In 1984, a war was brewing in Silicon Valley. On one side was Apple, a plucky underdog founded in a garage just a few years prior. On the other, loomed IBM, a titan of industry poised to take over the computer industry and dictate the future of the PC.
Apple, out-numbered and out-funded, had no hope of beating Big Blue on its own terms, so it commissioned an ad to portray its competitor’s strength as a weakness. Big, impersonal, even intimidating, many geeks thought IBM was a soulless corporation that didn’t care about the freedom and creativity that PCs made possible.
The “1984” spot captured this argument perfectly, and it did so in one minute while speaking a mere 17 words. Directed by Ridley Scott, already famous for his own work on Alien and Blade Runner, the ad’s dark depiction of mindless viewers spoon-fed propaganda from a giant screen played on contemporary fears that technology might, in the wrong hands, lead to dystopia and dictatorship.
While the ad’s depressing tone, and the absence of the product it advertised, seems to set “1984” a world apart from the bright, cheery, product-focused ads Apple relies on today, there are some similarities. Like the company’s modern spots, “1984” focused on mindset instead of details like specs or pricing. The promise was simple. Buy a Mac, and you’ll be free.
Critics have heaped numerous awards on the ad over the years, including both a Clio Award (in 1984) and induction into the Clio Awards hall-of-fame (in 1995). The success of the spot propelled Lee Clow and Steve Hayden to advertising sainthood; the former went on to create icons like the Energizer Bunny while the latter, in a strange twist of fate, eventually became the head of the IBM account managed at the Ogilvy ad agency.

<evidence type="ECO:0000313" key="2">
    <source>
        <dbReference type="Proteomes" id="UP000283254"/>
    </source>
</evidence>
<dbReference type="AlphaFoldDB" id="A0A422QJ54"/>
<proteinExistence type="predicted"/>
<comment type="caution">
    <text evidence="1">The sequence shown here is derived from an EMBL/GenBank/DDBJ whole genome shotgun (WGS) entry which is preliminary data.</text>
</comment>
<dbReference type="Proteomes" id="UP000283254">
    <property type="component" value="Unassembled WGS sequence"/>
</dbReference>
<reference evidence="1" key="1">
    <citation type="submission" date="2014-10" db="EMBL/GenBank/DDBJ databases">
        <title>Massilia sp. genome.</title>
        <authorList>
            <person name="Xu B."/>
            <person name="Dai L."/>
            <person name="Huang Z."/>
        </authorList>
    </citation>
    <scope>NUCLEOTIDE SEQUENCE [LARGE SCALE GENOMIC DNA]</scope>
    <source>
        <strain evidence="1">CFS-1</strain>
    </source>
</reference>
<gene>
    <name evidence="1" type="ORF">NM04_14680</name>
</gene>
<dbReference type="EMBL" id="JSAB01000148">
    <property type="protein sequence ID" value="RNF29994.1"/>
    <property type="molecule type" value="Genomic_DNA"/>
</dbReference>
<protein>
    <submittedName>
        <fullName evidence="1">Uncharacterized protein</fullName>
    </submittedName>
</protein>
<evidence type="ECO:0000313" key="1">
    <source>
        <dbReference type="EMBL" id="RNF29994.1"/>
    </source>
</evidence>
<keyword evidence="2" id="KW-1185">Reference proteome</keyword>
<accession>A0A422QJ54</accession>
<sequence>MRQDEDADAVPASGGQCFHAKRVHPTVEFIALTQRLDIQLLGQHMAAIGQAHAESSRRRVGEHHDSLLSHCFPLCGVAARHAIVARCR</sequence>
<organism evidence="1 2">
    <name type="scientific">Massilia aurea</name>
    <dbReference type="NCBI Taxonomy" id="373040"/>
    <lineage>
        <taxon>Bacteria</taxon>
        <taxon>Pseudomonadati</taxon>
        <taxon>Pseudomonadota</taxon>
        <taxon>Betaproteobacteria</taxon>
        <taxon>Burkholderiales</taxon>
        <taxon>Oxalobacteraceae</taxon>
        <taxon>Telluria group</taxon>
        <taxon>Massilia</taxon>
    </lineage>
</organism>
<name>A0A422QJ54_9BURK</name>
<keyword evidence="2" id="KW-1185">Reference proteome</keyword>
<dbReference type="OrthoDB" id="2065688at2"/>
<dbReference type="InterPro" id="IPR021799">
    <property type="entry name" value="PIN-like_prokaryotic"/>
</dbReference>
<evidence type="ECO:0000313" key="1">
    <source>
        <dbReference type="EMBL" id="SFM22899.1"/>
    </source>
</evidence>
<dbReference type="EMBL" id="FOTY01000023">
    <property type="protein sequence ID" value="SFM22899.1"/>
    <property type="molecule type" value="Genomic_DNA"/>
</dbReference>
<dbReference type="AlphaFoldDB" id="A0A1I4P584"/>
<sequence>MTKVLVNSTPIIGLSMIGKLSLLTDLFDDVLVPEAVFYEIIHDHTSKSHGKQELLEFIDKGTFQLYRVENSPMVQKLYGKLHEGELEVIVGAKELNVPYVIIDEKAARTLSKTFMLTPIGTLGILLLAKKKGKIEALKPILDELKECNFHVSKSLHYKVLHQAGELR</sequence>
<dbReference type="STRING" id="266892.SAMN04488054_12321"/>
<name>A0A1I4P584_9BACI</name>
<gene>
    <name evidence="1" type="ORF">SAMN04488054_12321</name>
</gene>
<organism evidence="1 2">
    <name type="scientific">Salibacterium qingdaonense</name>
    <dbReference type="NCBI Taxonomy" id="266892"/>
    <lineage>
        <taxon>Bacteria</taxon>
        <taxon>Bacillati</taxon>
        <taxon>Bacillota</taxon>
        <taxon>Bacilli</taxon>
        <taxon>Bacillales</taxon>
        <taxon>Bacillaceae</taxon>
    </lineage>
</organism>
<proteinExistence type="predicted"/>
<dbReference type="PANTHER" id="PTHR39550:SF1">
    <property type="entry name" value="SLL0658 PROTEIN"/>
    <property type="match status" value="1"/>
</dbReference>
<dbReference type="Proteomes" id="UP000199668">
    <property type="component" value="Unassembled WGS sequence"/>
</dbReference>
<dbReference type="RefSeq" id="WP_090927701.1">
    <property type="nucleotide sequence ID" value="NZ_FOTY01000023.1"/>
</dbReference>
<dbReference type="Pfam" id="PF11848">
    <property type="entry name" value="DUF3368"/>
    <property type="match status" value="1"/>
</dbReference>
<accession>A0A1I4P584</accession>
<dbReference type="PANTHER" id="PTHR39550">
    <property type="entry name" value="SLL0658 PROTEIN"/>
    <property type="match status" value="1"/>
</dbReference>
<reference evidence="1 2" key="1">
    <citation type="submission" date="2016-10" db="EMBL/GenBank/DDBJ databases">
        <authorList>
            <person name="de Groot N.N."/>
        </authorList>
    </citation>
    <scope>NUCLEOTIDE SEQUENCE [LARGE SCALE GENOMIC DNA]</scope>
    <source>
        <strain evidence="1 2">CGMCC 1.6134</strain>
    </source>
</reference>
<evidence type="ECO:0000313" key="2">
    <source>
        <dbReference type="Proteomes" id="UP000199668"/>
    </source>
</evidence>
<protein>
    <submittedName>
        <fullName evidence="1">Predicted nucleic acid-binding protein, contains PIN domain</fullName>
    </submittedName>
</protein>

But one entity didn’t seem to benefit from the ad; Apple. Despite spending an unprecedented $900,000 to produce “1984,” the company only aired the ad twice, relying on coverage from news programs to spread its message. While initial sales of the Macintosh proved strong, they tapered off quickly, and trouble began to brew inside the company as it became clear that IBM remained strong.
The following years would see Microsoft and Intel unseat Big Blue from its throne while a weakening Apple remained in its own niche. Steve Jobs, who supported the ad in the face of opposition from Apple’s board, was forced to resign a year later after losing an internal power struggle with then-CEO John Sculley, and Cupertino’s decline, which would last through the 90s, began.
Today, in a world where Apple rakes in tens of billions of dollars every year, the “1984” spot seems more than a little ironic. No longer an underdog, the company has become as restrictive as the competitors it once rallied against. Yet today’s ads have something in common with this famous spot from three decades ago; a focus on what technology can do. Freedom and creativity remain the soul of Apple, even if those ideals are applied selectively.
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